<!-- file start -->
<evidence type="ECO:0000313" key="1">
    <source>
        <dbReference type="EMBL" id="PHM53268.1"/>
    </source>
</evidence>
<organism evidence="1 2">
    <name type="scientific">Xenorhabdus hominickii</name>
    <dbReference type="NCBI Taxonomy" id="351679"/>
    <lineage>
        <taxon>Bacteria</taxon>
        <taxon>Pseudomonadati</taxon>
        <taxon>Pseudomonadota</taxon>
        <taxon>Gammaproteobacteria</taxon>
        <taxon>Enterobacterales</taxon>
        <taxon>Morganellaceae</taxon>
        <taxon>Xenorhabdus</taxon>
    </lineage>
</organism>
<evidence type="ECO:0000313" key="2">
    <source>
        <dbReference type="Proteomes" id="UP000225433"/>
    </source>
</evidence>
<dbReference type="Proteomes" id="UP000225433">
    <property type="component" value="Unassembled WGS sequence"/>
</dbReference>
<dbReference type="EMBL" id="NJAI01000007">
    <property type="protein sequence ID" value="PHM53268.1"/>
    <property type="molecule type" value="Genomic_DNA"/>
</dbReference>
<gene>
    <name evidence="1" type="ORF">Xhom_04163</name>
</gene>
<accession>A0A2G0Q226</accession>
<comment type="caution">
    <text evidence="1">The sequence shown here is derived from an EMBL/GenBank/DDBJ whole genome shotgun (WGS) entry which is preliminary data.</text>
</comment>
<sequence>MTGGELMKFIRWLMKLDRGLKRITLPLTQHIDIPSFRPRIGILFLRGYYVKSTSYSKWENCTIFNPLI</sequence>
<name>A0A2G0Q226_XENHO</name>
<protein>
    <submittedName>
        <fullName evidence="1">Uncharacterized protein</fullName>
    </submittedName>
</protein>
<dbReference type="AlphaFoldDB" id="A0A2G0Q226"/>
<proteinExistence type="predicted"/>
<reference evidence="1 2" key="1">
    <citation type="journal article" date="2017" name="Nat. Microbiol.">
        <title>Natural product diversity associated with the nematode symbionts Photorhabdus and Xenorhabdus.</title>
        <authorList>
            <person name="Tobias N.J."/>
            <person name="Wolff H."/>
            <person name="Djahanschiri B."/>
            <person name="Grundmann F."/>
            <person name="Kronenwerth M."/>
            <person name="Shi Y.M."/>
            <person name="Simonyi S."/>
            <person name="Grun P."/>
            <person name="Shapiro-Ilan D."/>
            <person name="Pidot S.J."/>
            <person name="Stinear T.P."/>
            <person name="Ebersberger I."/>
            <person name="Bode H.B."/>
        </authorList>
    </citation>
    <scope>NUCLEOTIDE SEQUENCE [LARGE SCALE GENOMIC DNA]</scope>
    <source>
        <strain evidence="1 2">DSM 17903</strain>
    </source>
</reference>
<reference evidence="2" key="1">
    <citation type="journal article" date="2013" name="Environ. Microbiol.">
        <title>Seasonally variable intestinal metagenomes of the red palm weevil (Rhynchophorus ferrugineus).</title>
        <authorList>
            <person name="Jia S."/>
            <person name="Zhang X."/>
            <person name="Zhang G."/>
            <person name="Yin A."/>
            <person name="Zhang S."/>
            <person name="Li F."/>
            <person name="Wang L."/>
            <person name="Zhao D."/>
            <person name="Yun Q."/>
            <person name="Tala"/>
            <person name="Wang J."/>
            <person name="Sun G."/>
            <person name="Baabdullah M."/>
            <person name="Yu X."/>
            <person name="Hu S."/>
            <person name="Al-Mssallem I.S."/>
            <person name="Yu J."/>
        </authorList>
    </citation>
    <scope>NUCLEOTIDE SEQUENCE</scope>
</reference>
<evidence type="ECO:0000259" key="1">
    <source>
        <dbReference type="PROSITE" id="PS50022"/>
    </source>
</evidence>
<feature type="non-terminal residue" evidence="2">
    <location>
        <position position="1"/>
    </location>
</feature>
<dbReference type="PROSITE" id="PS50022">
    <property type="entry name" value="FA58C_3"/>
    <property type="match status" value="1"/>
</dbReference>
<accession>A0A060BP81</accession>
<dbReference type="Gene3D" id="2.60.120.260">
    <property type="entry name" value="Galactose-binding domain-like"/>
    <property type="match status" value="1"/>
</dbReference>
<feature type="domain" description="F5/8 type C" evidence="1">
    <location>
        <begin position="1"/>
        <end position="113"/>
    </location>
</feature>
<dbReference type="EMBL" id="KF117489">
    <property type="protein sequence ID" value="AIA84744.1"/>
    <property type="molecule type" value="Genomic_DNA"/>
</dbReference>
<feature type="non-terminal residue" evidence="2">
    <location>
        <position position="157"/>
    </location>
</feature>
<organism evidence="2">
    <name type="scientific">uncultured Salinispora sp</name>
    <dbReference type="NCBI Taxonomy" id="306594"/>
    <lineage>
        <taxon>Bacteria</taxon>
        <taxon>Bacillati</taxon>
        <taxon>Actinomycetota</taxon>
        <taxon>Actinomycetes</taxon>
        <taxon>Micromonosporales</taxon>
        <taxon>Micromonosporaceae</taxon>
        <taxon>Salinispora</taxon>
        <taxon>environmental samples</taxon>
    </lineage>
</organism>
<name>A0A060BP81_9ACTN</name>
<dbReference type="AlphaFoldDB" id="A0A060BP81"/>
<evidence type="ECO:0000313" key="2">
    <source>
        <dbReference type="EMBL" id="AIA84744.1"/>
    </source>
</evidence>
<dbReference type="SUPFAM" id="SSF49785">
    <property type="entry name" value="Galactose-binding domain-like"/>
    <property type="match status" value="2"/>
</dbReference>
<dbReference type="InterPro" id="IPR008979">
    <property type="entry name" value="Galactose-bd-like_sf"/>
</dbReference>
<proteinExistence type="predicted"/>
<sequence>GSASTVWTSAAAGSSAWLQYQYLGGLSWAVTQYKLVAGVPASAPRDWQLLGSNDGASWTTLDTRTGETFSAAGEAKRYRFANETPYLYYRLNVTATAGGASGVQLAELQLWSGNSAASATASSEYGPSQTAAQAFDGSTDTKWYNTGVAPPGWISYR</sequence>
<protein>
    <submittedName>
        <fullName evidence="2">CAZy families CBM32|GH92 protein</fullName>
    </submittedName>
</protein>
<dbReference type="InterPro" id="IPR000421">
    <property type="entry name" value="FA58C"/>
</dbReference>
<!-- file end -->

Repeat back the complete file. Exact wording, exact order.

<evidence type="ECO:0000313" key="1">
    <source>
        <dbReference type="EMBL" id="PHM53268.1"/>
    </source>
</evidence>
<organism evidence="1 2">
    <name type="scientific">Xenorhabdus hominickii</name>
    <dbReference type="NCBI Taxonomy" id="351679"/>
    <lineage>
        <taxon>Bacteria</taxon>
        <taxon>Pseudomonadati</taxon>
        <taxon>Pseudomonadota</taxon>
        <taxon>Gammaproteobacteria</taxon>
        <taxon>Enterobacterales</taxon>
        <taxon>Morganellaceae</taxon>
        <taxon>Xenorhabdus</taxon>
    </lineage>
</organism>
<evidence type="ECO:0000313" key="2">
    <source>
        <dbReference type="Proteomes" id="UP000225433"/>
    </source>
</evidence>
<dbReference type="Proteomes" id="UP000225433">
    <property type="component" value="Unassembled WGS sequence"/>
</dbReference>
<dbReference type="EMBL" id="NJAI01000007">
    <property type="protein sequence ID" value="PHM53268.1"/>
    <property type="molecule type" value="Genomic_DNA"/>
</dbReference>
<gene>
    <name evidence="1" type="ORF">Xhom_04163</name>
</gene>
<accession>A0A2G0Q226</accession>
<comment type="caution">
    <text evidence="1">The sequence shown here is derived from an EMBL/GenBank/DDBJ whole genome shotgun (WGS) entry which is preliminary data.</text>
</comment>
<sequence>MTGGELMKFIRWLMKLDRGLKRITLPLTQHIDIPSFRPRIGILFLRGYYVKSTSYSKWENCTIFNPLI</sequence>
<name>A0A2G0Q226_XENHO</name>
<protein>
    <submittedName>
        <fullName evidence="1">Uncharacterized protein</fullName>
    </submittedName>
</protein>
<dbReference type="AlphaFoldDB" id="A0A2G0Q226"/>
<proteinExistence type="predicted"/>
<reference evidence="1 2" key="1">
    <citation type="journal article" date="2017" name="Nat. Microbiol.">
        <title>Natural product diversity associated with the nematode symbionts Photorhabdus and Xenorhabdus.</title>
        <authorList>
            <person name="Tobias N.J."/>
            <person name="Wolff H."/>
            <person name="Djahanschiri B."/>
            <person name="Grundmann F."/>
            <person name="Kronenwerth M."/>
            <person name="Shi Y.M."/>
            <person name="Simonyi S."/>
            <person name="Grun P."/>
            <person name="Shapiro-Ilan D."/>
            <person name="Pidot S.J."/>
            <person name="Stinear T.P."/>
            <person name="Ebersberger I."/>
            <person name="Bode H.B."/>
        </authorList>
    </citation>
    <scope>NUCLEOTIDE SEQUENCE [LARGE SCALE GENOMIC DNA]</scope>
    <source>
        <strain evidence="1 2">DSM 17903</strain>
    </source>
</reference>
<reference evidence="2" key="1">
    <citation type="journal article" date="2013" name="Environ. Microbiol.">
        <title>Seasonally variable intestinal metagenomes of the red palm weevil (Rhynchophorus ferrugineus).</title>
        <authorList>
            <person name="Jia S."/>
            <person name="Zhang X."/>
            <person name="Zhang G."/>
            <person name="Yin A."/>
            <person name="Zhang S."/>
            <person name="Li F."/>
            <person name="Wang L."/>
            <person name="Zhao D."/>
            <person name="Yun Q."/>
            <person name="Tala"/>
            <person name="Wang J."/>
            <person name="Sun G."/>
            <person name="Baabdullah M."/>
            <person name="Yu X."/>
            <person name="Hu S."/>
            <person name="Al-Mssallem I.S."/>
            <person name="Yu J."/>
        </authorList>
    </citation>
    <scope>NUCLEOTIDE SEQUENCE</scope>
</reference>
<evidence type="ECO:0000259" key="1">
    <source>
        <dbReference type="PROSITE" id="PS50022"/>
    </source>
</evidence>
<feature type="non-terminal residue" evidence="2">
    <location>
        <position position="1"/>
    </location>
</feature>
<dbReference type="PROSITE" id="PS50022">
    <property type="entry name" value="FA58C_3"/>
    <property type="match status" value="1"/>
</dbReference>
<accession>A0A060BP81</accession>
<dbReference type="Gene3D" id="2.60.120.260">
    <property type="entry name" value="Galactose-binding domain-like"/>
    <property type="match status" value="1"/>
</dbReference>
<feature type="domain" description="F5/8 type C" evidence="1">
    <location>
        <begin position="1"/>
        <end position="113"/>
    </location>
</feature>
<dbReference type="EMBL" id="KF117489">
    <property type="protein sequence ID" value="AIA84744.1"/>
    <property type="molecule type" value="Genomic_DNA"/>
</dbReference>
<feature type="non-terminal residue" evidence="2">
    <location>
        <position position="157"/>
    </location>
</feature>
<organism evidence="2">
    <name type="scientific">uncultured Salinispora sp</name>
    <dbReference type="NCBI Taxonomy" id="306594"/>
    <lineage>
        <taxon>Bacteria</taxon>
        <taxon>Bacillati</taxon>
        <taxon>Actinomycetota</taxon>
        <taxon>Actinomycetes</taxon>
        <taxon>Micromonosporales</taxon>
        <taxon>Micromonosporaceae</taxon>
        <taxon>Salinispora</taxon>
        <taxon>environmental samples</taxon>
    </lineage>
</organism>
<name>A0A060BP81_9ACTN</name>
<dbReference type="AlphaFoldDB" id="A0A060BP81"/>
<evidence type="ECO:0000313" key="2">
    <source>
        <dbReference type="EMBL" id="AIA84744.1"/>
    </source>
</evidence>
<dbReference type="SUPFAM" id="SSF49785">
    <property type="entry name" value="Galactose-binding domain-like"/>
    <property type="match status" value="2"/>
</dbReference>
<dbReference type="InterPro" id="IPR008979">
    <property type="entry name" value="Galactose-bd-like_sf"/>
</dbReference>
<proteinExistence type="predicted"/>
<sequence>GSASTVWTSAAAGSSAWLQYQYLGGLSWAVTQYKLVAGVPASAPRDWQLLGSNDGASWTTLDTRTGETFSAAGEAKRYRFANETPYLYYRLNVTATAGGASGVQLAELQLWSGNSAASATASSEYGPSQTAAQAFDGSTDTKWYNTGVAPPGWISYR</sequence>
<protein>
    <submittedName>
        <fullName evidence="2">CAZy families CBM32|GH92 protein</fullName>
    </submittedName>
</protein>
<dbReference type="InterPro" id="IPR000421">
    <property type="entry name" value="FA58C"/>
</dbReference>